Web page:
Zanzibar is on the path to eliminating cholera, researchers say
Outbreaks of cholera have blighted Zanzibar’s recent history, but in the last half decade, the deadly infection has been brought to heel.
- 15 November 2023
- 5 min read
- by Syriacus Buguzi
Zanzibar, the Indian Ocean archipelago known for its stunning white beaches and a rich cultural heritage, has been racked by no fewer than 17 cholera outbreaks since the 1970s.
But, even as cholera incidence has risen globally, epidemics of the deadly stomach disease have been absent on the Zanzibar isles for the last five years.
“I used to see patients vomiting and dying. It was scary. But I haven’t heard of such outbreaks in recent years.”
– Haji Sued Haji, aged 74
Scientists say a plan adopted in Zanzibar to curtail transmission raises hopes that the disease will be eliminated on the islands by 2027. Research on the approach, conducted by scientists from the World Health Organization (WHO), the Ministry of Health for Tanzania and Zanzibar, and UNICEF, was published this year in The Pan-African Medical Journal.
The plan works
Zanzibar's cholera plan rests on three pillars – an enabling environment, prevention and response – and encompasses a diverse set of actions, from training food workers on cholera prevention, to major investments in water and sanitation in hot-spot zones, to preventive vaccination, to stockpiling life-saving IV fluids and oral rehydration solutions where they might be needed, and more.
The model has proven "very effective", write the researchers. Zanzibar's high-level leadership commitment ought to be taken as "exemplary", they add.
Residents remember the last major outbreak of cholera to hit the island. It began in September 2015, and rolled on until July 2016, sickening 4,330 people, and killing 68.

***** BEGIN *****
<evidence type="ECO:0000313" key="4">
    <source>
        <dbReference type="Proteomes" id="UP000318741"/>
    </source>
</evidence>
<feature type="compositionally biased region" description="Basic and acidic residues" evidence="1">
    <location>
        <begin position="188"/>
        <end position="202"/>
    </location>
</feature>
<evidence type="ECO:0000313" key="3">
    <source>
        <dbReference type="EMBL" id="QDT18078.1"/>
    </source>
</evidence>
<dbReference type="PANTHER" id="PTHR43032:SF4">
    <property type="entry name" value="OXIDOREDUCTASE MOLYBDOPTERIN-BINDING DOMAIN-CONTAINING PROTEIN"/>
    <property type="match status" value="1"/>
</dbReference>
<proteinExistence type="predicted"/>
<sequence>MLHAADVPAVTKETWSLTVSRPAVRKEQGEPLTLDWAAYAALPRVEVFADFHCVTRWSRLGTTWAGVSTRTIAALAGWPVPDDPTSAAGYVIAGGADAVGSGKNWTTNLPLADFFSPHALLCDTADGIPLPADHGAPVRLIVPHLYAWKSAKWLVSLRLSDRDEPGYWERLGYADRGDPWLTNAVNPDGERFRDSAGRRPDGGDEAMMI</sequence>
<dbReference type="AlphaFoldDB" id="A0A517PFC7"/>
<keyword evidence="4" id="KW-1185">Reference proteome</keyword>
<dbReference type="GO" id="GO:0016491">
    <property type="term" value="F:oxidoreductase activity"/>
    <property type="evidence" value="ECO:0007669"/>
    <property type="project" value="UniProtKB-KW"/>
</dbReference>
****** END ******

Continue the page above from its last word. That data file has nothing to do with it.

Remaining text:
Cholera, a bacterial disease transmitted in contaminated food and water, spreads fast, sometimes killing patients in as little as a few hours after exposure.
Haji Sued Haji, aged 74, from Kisauni on Unguja island, has long experience of the epidemic bug. In the 1970s, when he had just returned from the battlefield as one of the citizens on the frontline during the war between Uganda and Tanzania, health infrastructure on the island was less developed than it is now, he says.
"I used to see patients vomiting and dying. It was scary. But I haven't heard of such outbreaks in recent years," he says.
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For Haji, the fear is that the deadly disease could still re-emerge, if the measures adopted to interrupt the outbreaks are not sustained.
"I see many dirty ditches here in Kisauni. There are people who don't take precautions like hand washing. But health authorities have been constantly providing us with health education and prevention techniques," says Haji.
His story – like that told by others in the isles – reflects findings of the retrospective analysis published in the Pan-African Medical Journal earlier this year.
“The improvement of water and sanitation infrastructures, coupled with a comprehensive plan to eliminate cholera, has set Zanzibar on the path towards a future free from this disease."